The Molecular Basis of Carnivory
In this project we are aiming on the elucidation of the molecular basis of carnivory in the plant kingdom. Different sub-projects within the "CARNIVOROME" are dealing with
- Genome/Transcriptome profiling to study the genetic make-up of carnivorous plants (CPs) and the evolution of carnivory
- Origin of Excitability to investigate whether CPs gained the inventory to fire action potential from captured animals or rather evolved excitability independently
- Prey Recognition on the basis of mechanical- and chemical senses
- Endocrinology Structure and function of exocrine glands - CPs offer a unique system to study the biology of digestive glands (exo-/endocytosis) in plants.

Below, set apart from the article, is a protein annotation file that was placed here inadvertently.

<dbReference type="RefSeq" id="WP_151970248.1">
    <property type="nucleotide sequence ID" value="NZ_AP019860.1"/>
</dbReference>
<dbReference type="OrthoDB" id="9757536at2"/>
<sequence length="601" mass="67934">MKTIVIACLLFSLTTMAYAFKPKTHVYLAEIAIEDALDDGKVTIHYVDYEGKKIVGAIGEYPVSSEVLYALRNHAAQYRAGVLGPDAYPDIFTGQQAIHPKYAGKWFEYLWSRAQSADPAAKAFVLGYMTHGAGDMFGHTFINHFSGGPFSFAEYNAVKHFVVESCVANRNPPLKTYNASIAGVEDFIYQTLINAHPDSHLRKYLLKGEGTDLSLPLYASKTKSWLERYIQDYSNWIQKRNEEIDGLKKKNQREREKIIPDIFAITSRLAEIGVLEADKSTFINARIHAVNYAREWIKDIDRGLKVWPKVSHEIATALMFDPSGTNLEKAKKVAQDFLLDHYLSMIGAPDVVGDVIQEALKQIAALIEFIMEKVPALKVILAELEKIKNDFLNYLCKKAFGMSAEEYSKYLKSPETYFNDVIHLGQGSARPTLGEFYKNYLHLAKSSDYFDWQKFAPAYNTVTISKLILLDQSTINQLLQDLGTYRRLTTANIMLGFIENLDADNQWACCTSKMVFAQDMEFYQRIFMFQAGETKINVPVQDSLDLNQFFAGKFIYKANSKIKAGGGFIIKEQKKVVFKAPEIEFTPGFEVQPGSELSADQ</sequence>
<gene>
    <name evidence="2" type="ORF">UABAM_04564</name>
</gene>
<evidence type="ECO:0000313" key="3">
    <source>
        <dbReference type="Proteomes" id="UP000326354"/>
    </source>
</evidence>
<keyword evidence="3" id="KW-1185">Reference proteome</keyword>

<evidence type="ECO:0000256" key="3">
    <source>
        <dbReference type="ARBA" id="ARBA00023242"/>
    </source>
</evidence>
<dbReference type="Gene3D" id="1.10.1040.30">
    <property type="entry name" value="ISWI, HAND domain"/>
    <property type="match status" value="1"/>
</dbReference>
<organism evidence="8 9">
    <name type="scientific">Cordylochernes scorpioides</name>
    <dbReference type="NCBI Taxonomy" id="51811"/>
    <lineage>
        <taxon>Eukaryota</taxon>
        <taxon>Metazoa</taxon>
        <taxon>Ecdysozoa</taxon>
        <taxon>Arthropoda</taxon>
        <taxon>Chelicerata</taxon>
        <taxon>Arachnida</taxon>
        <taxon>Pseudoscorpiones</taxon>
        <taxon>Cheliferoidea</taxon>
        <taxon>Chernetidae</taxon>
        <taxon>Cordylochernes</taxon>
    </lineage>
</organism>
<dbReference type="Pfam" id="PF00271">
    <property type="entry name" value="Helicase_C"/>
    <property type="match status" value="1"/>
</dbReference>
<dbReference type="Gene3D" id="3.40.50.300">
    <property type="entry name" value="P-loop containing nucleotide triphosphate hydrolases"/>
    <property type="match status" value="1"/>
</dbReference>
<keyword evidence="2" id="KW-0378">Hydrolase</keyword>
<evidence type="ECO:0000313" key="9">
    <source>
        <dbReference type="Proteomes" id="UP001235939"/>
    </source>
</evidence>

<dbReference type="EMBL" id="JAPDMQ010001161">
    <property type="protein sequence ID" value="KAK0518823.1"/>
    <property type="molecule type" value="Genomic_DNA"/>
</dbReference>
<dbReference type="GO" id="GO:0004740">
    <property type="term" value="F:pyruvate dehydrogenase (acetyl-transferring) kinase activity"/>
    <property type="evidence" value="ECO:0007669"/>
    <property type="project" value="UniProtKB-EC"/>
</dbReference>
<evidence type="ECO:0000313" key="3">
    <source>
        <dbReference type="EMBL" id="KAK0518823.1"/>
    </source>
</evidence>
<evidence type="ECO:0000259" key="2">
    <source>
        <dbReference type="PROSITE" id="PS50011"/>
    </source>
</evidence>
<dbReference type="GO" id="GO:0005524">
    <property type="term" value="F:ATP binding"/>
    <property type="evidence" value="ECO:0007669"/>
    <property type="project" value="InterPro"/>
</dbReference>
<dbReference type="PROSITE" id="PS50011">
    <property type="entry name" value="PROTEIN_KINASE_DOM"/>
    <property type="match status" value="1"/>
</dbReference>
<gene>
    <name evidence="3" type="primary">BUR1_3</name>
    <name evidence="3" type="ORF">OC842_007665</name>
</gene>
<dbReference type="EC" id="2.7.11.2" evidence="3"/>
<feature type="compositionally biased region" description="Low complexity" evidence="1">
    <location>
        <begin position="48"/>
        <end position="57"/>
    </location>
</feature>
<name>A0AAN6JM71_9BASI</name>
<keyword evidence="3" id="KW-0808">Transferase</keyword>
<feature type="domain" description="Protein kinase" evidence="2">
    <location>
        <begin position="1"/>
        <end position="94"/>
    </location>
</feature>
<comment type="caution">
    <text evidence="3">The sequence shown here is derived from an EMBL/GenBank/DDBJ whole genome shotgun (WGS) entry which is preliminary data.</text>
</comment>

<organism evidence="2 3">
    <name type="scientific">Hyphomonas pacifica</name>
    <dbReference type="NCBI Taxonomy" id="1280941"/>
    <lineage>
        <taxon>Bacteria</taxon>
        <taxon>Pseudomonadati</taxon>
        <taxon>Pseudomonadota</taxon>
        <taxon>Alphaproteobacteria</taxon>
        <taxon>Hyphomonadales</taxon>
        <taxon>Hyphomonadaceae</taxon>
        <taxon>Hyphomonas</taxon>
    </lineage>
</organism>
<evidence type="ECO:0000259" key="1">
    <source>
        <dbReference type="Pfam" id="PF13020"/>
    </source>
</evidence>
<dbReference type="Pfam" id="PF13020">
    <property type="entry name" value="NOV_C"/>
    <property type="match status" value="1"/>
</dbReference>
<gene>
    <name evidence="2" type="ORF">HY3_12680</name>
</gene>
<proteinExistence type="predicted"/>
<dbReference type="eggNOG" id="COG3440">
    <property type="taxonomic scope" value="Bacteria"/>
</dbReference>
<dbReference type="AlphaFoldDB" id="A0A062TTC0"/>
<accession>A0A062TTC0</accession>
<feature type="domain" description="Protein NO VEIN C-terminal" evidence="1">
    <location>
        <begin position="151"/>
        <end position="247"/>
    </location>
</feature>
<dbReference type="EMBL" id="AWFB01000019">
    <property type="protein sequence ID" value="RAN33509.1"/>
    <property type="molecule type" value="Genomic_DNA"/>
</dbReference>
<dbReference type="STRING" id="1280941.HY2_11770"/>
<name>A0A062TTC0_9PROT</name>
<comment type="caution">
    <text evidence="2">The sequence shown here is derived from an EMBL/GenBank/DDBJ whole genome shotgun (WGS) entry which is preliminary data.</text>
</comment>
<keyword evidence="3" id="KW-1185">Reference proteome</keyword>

Over 600 plant species use special structures to capture animals such as insects. The genome/transcriptome of major trap types such as snap traps, tentacles traps, suction traps, corkscrew traps, and pitfall traps will be compared and trap-specific genes identified. Among them those giving rise to membrane excitation, excitation-contraction coupling and exocrine systems (glands) will be functionally characterized in detail. Using loss-of-function mutants and transformed plants with respect to CP-specific the role of CP-specific in electrical signalling, excitation contraction coupling, and excretion will be unravelled.
The evolution of electrical activity and carnivory of plants is worth being examined not only for its importance in general, but also as a model for understanding the evolution of the human nervous and endocrine system.